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I-99 finally opens after weather delay

Onward ho! A stretch of I-99 from Bald Eagle to Skytop opened yesterday afternoon after delays due to weather and finishing the completion of sign placement. The northbound lanes are now open all the way to Skytop and the southbound lanes are open from Port Matilda to Bald Eagle. The entire stretch of I-99 will open sometime in 2008. (The Daily Herald/ Kris Yaniello)

Commuters to State College might end up at work a little earlier this morning. A stretch of Interstate 99 opened yesterday afternoon to much anticipation, although the project has yet to reach total completion.
According to an AP report Tuesday morning, PennDOT District 2 opened all northbound lanes of I-99 to traffic. The southbound lanes from Port Matilda to Bald Eagle has also opened. PennDOT crews worked through the recent snow and ice this past weekend in order to get the lanes open to traffic, removing construction barrels and signs.
Commuters and long-haul truckers are whizzing over a newly opened 14-mile-section of Interstate 99 in Blair and Centre counties.
Traffic is moving over at least part of the extension after years of delay for environmental concerns and a few extra days due to winter weather. The opening was first scheduled Thursday but delayed until Monday by the winter storm.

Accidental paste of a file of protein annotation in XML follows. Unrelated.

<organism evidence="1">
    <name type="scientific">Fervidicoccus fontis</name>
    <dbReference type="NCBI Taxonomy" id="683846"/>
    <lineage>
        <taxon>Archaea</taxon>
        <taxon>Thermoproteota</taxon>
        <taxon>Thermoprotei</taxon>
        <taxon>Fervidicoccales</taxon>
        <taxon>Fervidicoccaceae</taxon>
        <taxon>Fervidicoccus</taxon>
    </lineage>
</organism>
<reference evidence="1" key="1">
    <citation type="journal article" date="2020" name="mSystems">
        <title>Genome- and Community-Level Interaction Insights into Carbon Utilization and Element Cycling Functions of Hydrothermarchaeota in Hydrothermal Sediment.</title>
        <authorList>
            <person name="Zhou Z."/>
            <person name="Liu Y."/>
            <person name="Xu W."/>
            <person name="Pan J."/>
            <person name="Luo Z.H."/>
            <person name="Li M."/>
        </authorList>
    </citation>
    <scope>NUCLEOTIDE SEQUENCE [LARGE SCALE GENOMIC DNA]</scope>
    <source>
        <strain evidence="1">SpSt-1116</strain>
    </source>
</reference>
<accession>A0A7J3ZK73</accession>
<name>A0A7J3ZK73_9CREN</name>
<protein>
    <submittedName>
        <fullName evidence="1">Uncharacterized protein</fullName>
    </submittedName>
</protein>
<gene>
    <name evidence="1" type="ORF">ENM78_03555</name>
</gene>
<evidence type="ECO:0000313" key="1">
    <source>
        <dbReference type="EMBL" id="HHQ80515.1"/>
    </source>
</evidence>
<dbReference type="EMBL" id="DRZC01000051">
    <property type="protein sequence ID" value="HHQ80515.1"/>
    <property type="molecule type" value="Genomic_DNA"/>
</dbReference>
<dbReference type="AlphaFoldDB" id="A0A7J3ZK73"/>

According to a PennDOT press release, as motorists approach the Skytop area, the two northbound lanes will narrow into one lane, with traffic merging back onto current U.S. Route 322.
Southbound lanes in the Skytop area will remain closed to daily traffic but will continue to be used by construction vehicles. Route 322 along Skytop will remain open for local traffic and access to businesses.
Presently, motorists coming from the State College area looking to access the new stretch of I-99 must do so in Port Matilda. Regardless, the commute time will be shortened and if commuters choose to access the new stretch of I-99, it will undoubtedly eliminate traveling on Old Route 220, from Bald Eagle to Port Matilda, where traffic accidents have claimed many lives.
PennDOT has been building a more than $800 million dollar link between the Pennsylvania Turnpike at Bedford and Interstate 80 at Bellefonte for years.
Concerns about acid-producing rock unearthed just outside State College have caused delays. The state now hopes to finish the extension by the end of 2008, about a year behind schedule.
Information on the I-99 remediation can be found on the web at www.dot.state.pa.us. Click on More News & Media and choose I-99/Pyrite Information.